Chartered Institute
of Linguists

A day in the life of an interpreter for the prosecution

By Helle Gulowsen 

It is said that the key to survival is not strength, but the ability to accurately perceive your environment and successfully adapt to it. This is very good news for public service interpreters. Navigating the labyrinths of our courts, not knowing what your working day will bring, requires an adaptability and agility of mind that goes far beyond pure linguistic skills. Being the calm, confident, and seemingly well-informed interpreter the client needs and deserves is not always easy. You are expected to blend into the background, yet be the essential communication link. You must be confident and take charge of the situation, yet never overstep the mark. You must accept little to no information, yet be an expert on every detail.

My own court debut many years ago was a daunting experience. Although I had the skill-level required for the assignment, I was very much the novice and knew little about the case – or indeed for whom I was supposed to interpret. Afraid of exposing my inexperience and lack of knowledge, I asked very few questions. There was no briefing. In fact, my presence was not acknowledged until I was called to the witness stand – something that I would never have accepted today.

The assignment went surprisingly well all things considered, but it was not a great experience. By placing higher expectations on the agency through which I was booked, and with a different approach on my part, a great deal of unnecessary stress could have been avoided.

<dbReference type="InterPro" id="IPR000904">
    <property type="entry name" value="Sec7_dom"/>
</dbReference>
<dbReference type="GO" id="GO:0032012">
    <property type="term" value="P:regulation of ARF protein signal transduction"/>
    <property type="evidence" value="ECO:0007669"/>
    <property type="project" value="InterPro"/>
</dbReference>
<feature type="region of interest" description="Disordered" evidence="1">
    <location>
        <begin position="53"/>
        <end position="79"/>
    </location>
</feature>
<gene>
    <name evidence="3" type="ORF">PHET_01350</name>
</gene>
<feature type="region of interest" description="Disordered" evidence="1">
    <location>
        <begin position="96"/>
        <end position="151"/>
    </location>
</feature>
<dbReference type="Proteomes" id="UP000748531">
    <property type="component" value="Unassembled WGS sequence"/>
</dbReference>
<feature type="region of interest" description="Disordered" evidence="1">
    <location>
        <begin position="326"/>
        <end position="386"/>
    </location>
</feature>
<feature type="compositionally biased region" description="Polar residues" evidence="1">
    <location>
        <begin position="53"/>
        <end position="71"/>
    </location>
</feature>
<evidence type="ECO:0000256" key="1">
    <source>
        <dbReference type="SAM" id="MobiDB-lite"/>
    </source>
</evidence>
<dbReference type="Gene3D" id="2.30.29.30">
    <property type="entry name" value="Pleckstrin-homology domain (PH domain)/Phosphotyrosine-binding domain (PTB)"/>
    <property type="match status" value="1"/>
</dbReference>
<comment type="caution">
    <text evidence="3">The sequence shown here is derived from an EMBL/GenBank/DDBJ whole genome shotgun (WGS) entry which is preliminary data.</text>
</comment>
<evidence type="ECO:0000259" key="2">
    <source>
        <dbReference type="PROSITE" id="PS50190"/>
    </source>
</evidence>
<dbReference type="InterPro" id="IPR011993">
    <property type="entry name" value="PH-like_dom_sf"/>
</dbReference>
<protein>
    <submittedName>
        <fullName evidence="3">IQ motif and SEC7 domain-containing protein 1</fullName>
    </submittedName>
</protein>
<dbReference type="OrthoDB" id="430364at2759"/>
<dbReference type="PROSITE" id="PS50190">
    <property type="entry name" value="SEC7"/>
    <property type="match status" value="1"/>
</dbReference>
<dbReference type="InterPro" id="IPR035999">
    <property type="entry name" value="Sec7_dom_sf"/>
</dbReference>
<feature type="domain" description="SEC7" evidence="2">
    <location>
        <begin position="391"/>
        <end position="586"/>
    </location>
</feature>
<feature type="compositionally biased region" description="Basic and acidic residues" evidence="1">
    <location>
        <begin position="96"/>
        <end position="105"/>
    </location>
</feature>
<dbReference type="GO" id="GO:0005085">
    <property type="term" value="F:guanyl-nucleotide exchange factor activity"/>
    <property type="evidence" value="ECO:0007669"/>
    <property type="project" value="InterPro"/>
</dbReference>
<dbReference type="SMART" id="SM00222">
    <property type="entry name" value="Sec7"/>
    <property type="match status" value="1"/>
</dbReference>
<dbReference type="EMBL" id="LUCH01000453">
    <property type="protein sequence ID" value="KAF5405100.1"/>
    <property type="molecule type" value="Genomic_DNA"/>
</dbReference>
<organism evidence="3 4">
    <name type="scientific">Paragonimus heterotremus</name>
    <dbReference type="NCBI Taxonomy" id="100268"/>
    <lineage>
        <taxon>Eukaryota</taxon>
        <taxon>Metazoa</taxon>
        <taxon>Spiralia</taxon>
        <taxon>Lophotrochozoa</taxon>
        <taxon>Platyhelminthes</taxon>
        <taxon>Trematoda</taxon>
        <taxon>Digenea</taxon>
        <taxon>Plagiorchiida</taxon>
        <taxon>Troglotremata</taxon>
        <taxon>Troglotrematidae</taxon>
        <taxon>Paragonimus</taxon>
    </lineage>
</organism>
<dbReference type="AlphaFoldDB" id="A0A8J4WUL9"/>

Today, I would never take on an assignment without some basic, but crucial, practical details – such as the nature of the case, who the client is, and where to go. I am also more aware of who to ask, when to be persistent, what not to accept, and how to deal with the various people and entities within the criminal justice system. There are of course many aspects of court interpreting that I have yet to experience, and there are still times when my confidence wavers and I find myself slightly apologetic for my lack of mind-reading skills.

A court assignment will always carry an element of uncertainty, and confidentiality rules limit the amount of information available in advance, but perhaps sharing my experiences and mistakes over the years can help make those early days a little bit easier for interpreters starting out in the profession.

Helle Gulowsen is a Fellow of the Chartered Institute of Linguists (FCIL) and a Chartered Linguist. She will be presenting at the CIOL Online Conference in March 2023.

Book your place to hear Helle's presentation on working as a court interpreter.